Partner Content | Photo: Darrell Aquina plays the Slack Key Festival
Dating back to the days of 19th century paniolo (cowboys), slack key guitar is one of Hawaii’s signature sounds. So it’s no surprise this melodic tradition has found a showcase at Outrigger Kona Resort & Spa, part of a brand that celebrates local music and Hawaiian culture, and a gateway to discovering all that the island of Hawai‘i has to offer.
The oceanfront resort will present some of slack key’s most revered practitioners at the 26th annual Slack Key Guitar Festival — Kona Style on Sunday, October 29, from 1 to 5 p.m., in partnership with the Kī Hō‘alu Foundation. Performers include Ledward Kaapana, Stephen Inglis, Bobby Moderow, Sonny Lim and many others skilled in kī hō`alu, Hawaiian for “loosen the key,” referring to the tuning popularized by the paniolo. The $20 tickets benefit the foundation.
“Hawaiian slack key guitar is an encapsulation of Hawai‘i’s rich and diverse history showcasing the artistry, tradition and community spirit within our islands,” explained Luana Maitland, director of cultural experience at Outrigger Waikiki Beach Resort. “We are honored to work with the Kī Hō‘alu Foundation to share this beloved genre of music from Hawai‘i with kama‘āina and guests alike.”
Overlooking Keauhou Bay just south of Kailua-Kona, Outrigger Kona Resort & Spa makes it easy for guests to immerse themselves in Hawaiian culture and history year-round. A free 90-minute cultural tour includes nearby historic sites such as the traditional fishing village of Kaukulaelae and the birthplace of King Kamehameha III. The second son of King Kamehameha I and Keōpūolani, he appeared to be stillborn at his birth in 1814, but revived in a freshwater spring on the edge of the bay.
Within a 5-minute drive lie the boulder-strewn sea cliffs of the Lekeleke Burial Grounds and Kuamo‘o Battlefield, where some 300 warriors lost their lives fighting over the traditional kapu system of laws and beliefs in 1819. The overthrow of kapu eased the evangelism of Christian missionaries, who arrived in 1820 and later built Mokuaikaua Church in Kailua-Kona, a 20-minute drive from Outrigger Kona along scenic Ali‘i Drive. Across the street from the church stand oceanfront Hulihe‘e Palace, the restored summer home of Hawaiian royalty. Both structures are open for tours.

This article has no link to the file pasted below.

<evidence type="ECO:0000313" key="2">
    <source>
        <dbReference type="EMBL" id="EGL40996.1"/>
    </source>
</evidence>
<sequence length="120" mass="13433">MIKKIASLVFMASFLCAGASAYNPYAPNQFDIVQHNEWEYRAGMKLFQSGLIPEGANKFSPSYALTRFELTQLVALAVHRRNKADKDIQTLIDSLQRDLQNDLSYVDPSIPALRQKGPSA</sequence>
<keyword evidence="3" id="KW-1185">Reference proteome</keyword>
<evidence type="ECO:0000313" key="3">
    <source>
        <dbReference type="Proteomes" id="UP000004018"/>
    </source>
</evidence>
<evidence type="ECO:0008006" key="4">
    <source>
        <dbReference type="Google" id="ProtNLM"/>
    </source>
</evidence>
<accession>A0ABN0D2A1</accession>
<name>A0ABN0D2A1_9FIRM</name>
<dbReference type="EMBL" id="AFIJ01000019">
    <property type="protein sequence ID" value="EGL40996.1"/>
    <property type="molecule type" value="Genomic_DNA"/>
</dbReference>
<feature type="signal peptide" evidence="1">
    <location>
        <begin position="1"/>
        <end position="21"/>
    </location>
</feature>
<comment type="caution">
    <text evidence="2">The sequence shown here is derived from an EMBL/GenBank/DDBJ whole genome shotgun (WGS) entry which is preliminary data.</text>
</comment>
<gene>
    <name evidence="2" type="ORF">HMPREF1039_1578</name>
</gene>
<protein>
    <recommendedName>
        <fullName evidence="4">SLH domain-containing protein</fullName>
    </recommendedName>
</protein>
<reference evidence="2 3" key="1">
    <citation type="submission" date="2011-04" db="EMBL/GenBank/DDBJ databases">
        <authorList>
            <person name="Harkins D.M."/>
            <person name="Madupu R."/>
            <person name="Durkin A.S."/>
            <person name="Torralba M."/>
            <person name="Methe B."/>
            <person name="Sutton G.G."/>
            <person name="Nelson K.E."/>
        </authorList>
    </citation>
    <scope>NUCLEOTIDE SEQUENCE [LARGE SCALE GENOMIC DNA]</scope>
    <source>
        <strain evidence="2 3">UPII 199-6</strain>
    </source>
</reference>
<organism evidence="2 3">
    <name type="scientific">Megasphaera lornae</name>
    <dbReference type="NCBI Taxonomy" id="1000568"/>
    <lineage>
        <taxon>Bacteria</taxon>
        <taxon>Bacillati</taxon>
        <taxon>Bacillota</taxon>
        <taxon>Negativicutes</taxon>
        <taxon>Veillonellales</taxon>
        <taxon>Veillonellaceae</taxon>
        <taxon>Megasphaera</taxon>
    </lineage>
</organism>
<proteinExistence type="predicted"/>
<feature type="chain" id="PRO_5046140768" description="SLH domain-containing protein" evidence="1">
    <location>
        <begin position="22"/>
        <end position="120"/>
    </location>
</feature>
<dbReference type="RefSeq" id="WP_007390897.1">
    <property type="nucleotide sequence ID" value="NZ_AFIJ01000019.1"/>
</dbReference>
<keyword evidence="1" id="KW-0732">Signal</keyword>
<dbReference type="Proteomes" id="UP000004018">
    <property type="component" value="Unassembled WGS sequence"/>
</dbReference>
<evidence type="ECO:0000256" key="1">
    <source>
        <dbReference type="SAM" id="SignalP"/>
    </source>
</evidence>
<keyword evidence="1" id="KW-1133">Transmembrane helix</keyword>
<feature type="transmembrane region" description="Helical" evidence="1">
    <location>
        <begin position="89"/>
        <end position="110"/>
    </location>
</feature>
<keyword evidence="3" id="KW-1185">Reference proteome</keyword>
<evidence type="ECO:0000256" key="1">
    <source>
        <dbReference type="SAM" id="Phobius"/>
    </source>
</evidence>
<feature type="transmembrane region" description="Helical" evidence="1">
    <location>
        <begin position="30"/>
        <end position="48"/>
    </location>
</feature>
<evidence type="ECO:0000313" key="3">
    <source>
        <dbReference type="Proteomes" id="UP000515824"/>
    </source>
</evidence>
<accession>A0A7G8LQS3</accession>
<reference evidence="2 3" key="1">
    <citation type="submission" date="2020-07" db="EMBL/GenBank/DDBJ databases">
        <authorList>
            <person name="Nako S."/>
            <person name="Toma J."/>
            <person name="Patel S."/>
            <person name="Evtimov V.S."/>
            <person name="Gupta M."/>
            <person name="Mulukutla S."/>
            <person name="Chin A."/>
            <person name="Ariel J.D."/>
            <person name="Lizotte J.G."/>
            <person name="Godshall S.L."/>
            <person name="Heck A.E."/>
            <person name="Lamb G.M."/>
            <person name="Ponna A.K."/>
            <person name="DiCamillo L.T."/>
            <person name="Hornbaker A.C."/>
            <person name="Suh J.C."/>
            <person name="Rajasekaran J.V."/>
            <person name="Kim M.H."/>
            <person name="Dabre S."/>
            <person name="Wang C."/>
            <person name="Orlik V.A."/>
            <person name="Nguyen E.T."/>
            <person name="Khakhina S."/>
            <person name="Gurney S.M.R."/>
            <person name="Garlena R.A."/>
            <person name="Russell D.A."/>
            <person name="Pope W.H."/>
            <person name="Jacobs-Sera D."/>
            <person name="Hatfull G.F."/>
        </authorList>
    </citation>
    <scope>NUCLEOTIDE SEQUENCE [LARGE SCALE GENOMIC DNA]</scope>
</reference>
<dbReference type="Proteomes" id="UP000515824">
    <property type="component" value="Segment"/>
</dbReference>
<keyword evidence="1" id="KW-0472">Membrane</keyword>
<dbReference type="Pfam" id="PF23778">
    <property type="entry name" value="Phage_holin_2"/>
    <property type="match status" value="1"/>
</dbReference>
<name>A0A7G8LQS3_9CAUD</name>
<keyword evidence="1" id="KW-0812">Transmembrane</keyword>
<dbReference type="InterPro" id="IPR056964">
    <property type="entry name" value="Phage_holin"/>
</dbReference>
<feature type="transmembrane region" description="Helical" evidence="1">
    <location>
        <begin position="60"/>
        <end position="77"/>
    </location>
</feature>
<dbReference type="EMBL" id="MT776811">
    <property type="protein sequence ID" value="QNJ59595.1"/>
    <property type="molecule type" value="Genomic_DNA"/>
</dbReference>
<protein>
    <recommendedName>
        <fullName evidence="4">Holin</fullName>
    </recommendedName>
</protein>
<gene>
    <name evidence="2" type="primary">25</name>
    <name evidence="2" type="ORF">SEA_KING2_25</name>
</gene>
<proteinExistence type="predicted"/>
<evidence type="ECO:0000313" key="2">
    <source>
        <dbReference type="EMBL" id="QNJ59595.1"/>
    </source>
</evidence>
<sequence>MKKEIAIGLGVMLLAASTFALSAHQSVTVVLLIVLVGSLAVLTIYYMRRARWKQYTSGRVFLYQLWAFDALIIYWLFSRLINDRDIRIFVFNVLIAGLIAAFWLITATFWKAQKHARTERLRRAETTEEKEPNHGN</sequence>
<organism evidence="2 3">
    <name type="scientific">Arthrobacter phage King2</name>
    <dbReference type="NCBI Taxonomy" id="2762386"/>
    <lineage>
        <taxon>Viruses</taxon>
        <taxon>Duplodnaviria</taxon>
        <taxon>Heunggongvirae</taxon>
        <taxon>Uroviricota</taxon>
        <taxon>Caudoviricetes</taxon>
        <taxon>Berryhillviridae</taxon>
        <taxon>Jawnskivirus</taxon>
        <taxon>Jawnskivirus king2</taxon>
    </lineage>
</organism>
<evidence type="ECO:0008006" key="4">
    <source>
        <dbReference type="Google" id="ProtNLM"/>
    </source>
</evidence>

The resort’s twice-weekly outdoor Feast and Fire Luau offers another fascinating way to learn Hawaiian lore. While music and hula pay tribute to the Polynesian voyagers who settled Hawai‘i and the culture they created in their new environment, the dinner menu highlights island favorites such as kalua pork, taro rolls, fresh local fish and malasadas (a kind of doughnut hole brought by Portuguese immigrants.) The full bar provides pairings of beer, wine and mai tais.
You can also find delicious pūpū (appetizers), beer and wine at the early-evening receptions of the resort’s Voyager 47 Club Lounge, which also serves complimentary breakfast to those with access. Club Room accommodations not only grant entry to the lounge, but also feature roomy suites with enhanced bath amenities. All of the 509 rooms on the 22-acre resort include private lānai (balconies), most with views of the Pacific Ocean or Keauhou Bay as well as tropical landscaping and lava rocks.
From the resort’s paved walkway along Keauhou Bay and rooms overlooking it, guests can often spot the gentle marine giants known as manta rays. The Kona-Kohala coastline is one of very few easily accessible areas in the world where manta rays make regular appearances, filling their seemingly empty bellies on plankton, which in turn is attracted by artificial lighting at night. A 5-minute evening boat excursion from Keauhou Harbor will allow you to float with a snorkel above the mantas as they somersault through the water.
Nearby, Kealakekua Bay State Historical Park offers opportunities for snorkeling, kayaking and hiking to the obelisk that marks where Captain James Cook — the first Westerner known to visit the Hawaiian Islands — lost his life in a skirmish in 1779. Another Englishman, Henry Greenwell, had a happier experience on the island, establishing one of the first Kona coffee farms in 1850. Take a free tour of Greenwell Farms, a 12-minute drive south from Outrigger Kona, then sample more coffee, chocolate and honey produced by local farms in rich volcanic soil.
You can also meet area farmers and artisans at the resort’s twice-weekly Ho‘olu Market, held on the lawn. It’s just one of a number of on-site activities designed, like the Slack Key Guitar Festival, to connect you to the unique culture and people of Hawai‘i.